Conor Murray says being named British and Irish Lions captain is no guarantee he will start in the tests against South Africa and believes competition will be fierce among the halfbacks in the squad to meet the Springboks next month.
Murray was named skipper for the eight-game tour by coach Warren Gatland after an injury to Alun Wyn Jones against Japan on the eve of the team's departure for South Africa, with the Irishman given the nod despite having little captaincy experience.
"It's been a crazy couple of days," Murray told reporters on arrival in Johannnesburg.
"The mood in the camp was a bit sombre on Saturday. There was sadness around the group because of the injuries to the two boys [Jones and Justin Tipuric].
"But when Warren asked if I wanted to take over as captain, I said yes immediately. We are a tight group, other players are leading already and hopefully we can move on smoothly from where Alun left off."
Murray added that Jones offered advice when they had a brief discussion on the weekend.
"He said, 'just be yourself, do what you have been doing for the last two tours'. His words are really important to me, he was brilliant for the first two weeks in Jersey in setting the tone in training."
But the scrumhalf says history has shown that Lions tour captains are not certainties to start in test matches and he is under no illusions that his on-field performance remains the most important thing with Welshman Gareth Davies and Scotland's Ali Price also in contention.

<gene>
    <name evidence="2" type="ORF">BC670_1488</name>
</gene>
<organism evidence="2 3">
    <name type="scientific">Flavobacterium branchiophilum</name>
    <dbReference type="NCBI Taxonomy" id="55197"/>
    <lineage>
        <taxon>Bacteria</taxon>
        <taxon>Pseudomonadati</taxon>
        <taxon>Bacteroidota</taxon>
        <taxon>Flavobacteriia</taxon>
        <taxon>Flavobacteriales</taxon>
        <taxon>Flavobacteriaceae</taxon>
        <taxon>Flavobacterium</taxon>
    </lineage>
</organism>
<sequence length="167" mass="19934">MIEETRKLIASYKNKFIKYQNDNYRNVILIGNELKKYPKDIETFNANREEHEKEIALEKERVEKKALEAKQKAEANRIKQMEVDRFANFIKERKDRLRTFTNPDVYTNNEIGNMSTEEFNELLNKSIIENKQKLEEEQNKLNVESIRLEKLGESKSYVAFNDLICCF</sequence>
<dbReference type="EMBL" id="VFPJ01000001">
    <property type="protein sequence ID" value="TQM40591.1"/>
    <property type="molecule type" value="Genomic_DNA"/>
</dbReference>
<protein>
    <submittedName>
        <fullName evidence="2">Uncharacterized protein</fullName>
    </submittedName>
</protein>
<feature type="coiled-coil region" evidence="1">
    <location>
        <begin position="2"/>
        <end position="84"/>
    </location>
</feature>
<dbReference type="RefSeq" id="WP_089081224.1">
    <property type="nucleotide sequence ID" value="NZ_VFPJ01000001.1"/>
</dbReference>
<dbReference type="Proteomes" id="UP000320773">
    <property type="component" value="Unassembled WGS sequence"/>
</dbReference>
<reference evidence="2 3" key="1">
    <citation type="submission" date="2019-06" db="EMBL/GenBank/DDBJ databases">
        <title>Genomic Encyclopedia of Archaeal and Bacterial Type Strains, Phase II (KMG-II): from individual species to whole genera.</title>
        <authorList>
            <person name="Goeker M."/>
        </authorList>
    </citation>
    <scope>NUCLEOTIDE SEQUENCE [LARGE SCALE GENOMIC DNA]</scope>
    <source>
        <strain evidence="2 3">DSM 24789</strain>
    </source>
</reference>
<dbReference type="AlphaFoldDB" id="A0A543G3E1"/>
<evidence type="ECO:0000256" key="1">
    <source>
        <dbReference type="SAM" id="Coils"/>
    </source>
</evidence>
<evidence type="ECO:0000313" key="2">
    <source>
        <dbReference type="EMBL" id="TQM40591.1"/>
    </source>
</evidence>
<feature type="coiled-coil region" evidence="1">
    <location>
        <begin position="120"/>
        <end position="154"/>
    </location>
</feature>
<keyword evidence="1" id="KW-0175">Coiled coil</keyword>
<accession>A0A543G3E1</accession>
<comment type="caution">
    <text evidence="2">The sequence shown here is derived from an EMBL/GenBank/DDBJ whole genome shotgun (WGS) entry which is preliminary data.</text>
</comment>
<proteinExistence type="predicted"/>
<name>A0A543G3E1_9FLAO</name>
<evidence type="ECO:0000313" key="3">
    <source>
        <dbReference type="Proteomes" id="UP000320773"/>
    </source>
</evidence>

"It doesn't mean that for a minute, we have seen before on Lions tours where captains haven't started. The aim is to play in the tests, that is what it's all about. You have to make sure you are top of the game," Murray said.
"Once we get close to the big games it [competition] will heat up, but that is what you want, we are all here trying to put on that jersey."
Murray says they are aware of the strict new lockdown measures in South Africa due to rising COVID-19 cases, but feels that in difficult times, the Lions can bring some distraction for a rugby-mad country whose team have not played a test in 20 months.
"We are very aware of what is going on outside with the lockdown," he said. "But we are here to put a smile on people's faces. Even on the team bus, people have been beeping and waving at us. I think there is a good feeling about us being here."